KK: Much of your work is embodied through installation pieces, what’s one of your favorite installations?

CC: Tough question! I’d have to say the installations I did in Brazil last year were pretty exciting to create. I was part of 2 ROJO NOVA exhibitions that put me in the mix of some major museums in Sao Paulo and Rio de Janerio. Both installations were lit with black light and the Brazilian art crowd loved it! However I’d have to say that my solo exhibition a few years back at College of the Desert’s Marks Art Center was one of the most meaningful because it was such a massive installation in the context of my hometown. It was like my ideal high school reunion and art opening wrapped into on evening.

KK: How often do you create? What’s the creative process like for you?

CC: I make art everyday in some way shape or form. That’s been my New Year’s resolution for the past 10 years or so. I need multiple projects going on at one time so I can let each project have the proper time to breath and then come back at it with a fresh perspective.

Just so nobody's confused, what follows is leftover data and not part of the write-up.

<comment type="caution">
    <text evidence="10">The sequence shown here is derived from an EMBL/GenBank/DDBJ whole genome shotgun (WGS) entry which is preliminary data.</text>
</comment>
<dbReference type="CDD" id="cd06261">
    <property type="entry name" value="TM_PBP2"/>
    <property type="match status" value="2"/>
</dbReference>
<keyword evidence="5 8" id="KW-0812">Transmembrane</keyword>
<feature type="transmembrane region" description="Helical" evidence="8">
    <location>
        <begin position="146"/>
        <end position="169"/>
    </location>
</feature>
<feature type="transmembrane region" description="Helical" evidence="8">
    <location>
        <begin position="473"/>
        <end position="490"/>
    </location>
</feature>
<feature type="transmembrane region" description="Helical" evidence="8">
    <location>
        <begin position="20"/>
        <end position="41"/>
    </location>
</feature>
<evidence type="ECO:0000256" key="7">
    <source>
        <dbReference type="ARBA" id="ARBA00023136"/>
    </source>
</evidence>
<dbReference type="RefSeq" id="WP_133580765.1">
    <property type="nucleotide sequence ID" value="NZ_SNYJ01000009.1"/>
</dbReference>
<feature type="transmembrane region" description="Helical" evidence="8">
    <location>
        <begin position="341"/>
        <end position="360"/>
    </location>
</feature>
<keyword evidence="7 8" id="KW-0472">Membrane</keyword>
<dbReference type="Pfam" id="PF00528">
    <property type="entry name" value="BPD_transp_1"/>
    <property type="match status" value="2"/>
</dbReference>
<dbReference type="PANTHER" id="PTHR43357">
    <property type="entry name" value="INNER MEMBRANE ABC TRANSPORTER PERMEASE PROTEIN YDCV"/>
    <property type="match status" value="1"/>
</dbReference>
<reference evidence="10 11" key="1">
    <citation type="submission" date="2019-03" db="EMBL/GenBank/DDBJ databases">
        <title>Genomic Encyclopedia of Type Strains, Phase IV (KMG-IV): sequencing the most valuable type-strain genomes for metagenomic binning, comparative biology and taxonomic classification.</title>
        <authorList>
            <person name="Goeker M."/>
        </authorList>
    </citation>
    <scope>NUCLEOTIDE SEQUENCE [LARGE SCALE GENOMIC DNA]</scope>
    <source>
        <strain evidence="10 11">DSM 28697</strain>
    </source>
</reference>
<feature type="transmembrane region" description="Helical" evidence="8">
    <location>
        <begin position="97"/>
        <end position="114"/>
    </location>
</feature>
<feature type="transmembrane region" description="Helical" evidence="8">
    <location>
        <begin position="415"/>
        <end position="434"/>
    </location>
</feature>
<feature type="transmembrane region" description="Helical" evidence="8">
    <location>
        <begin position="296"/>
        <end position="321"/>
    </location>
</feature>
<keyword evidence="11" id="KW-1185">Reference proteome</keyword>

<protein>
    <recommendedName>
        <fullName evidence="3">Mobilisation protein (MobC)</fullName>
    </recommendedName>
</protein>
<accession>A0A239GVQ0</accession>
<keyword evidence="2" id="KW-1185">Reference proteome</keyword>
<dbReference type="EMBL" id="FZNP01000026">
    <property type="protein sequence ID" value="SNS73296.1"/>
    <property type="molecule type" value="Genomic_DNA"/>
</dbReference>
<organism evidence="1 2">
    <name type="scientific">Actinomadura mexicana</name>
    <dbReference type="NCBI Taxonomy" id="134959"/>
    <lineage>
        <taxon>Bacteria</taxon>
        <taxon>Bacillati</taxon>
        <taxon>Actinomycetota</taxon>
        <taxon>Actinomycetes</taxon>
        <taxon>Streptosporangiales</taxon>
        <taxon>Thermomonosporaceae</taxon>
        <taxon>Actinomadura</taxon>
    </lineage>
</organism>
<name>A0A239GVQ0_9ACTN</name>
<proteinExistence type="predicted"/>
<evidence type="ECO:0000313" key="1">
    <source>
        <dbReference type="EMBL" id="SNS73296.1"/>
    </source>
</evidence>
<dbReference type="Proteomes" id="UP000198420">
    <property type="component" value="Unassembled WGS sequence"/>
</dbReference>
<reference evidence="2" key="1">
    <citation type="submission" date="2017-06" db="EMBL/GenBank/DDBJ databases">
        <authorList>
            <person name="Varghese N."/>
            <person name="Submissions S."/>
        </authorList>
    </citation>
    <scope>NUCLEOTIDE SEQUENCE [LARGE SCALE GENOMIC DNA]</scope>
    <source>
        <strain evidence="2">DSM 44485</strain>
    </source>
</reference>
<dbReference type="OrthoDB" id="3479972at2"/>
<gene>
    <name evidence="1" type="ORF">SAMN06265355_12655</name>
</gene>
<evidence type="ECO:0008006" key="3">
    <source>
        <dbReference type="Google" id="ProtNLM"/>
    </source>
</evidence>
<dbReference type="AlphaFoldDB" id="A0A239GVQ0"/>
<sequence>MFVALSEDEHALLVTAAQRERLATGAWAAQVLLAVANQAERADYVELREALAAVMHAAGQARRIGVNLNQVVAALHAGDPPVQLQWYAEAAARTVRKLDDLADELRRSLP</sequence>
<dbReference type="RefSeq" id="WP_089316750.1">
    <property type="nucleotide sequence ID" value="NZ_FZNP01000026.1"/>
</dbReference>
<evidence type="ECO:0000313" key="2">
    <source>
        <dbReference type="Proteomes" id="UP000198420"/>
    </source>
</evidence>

KK: What projects are you currently working on?

CC: I was asked again to do some work with ROJO NOVA. I’ll be exhibiting some videos in Brazil again this month at the Museum of Image and Sound in Sao Paulo. I’m also working on a huge series of new paintings and sculptures at my studio. My studio is at The Coachella Valley Art Center where I’m an artist resident, educator and curator. I’ve been working hard on launching non-profit program called New Generation Arts. The concept of New Generation Arts is to expose a wide variety of contemporary art to High School students planning to pursue a career in the arts. It’s going to be a next level art program that will enable high school kids to land into a scholarship, apprenticeship or job placement in the arts. New Generation Arts is one of the many programs offered at the new Coachella Valley Art Center. I highly recommend your art loving readers to check out the CVAC website at:

To see more of Cristopher Cichocki’s artwork visit: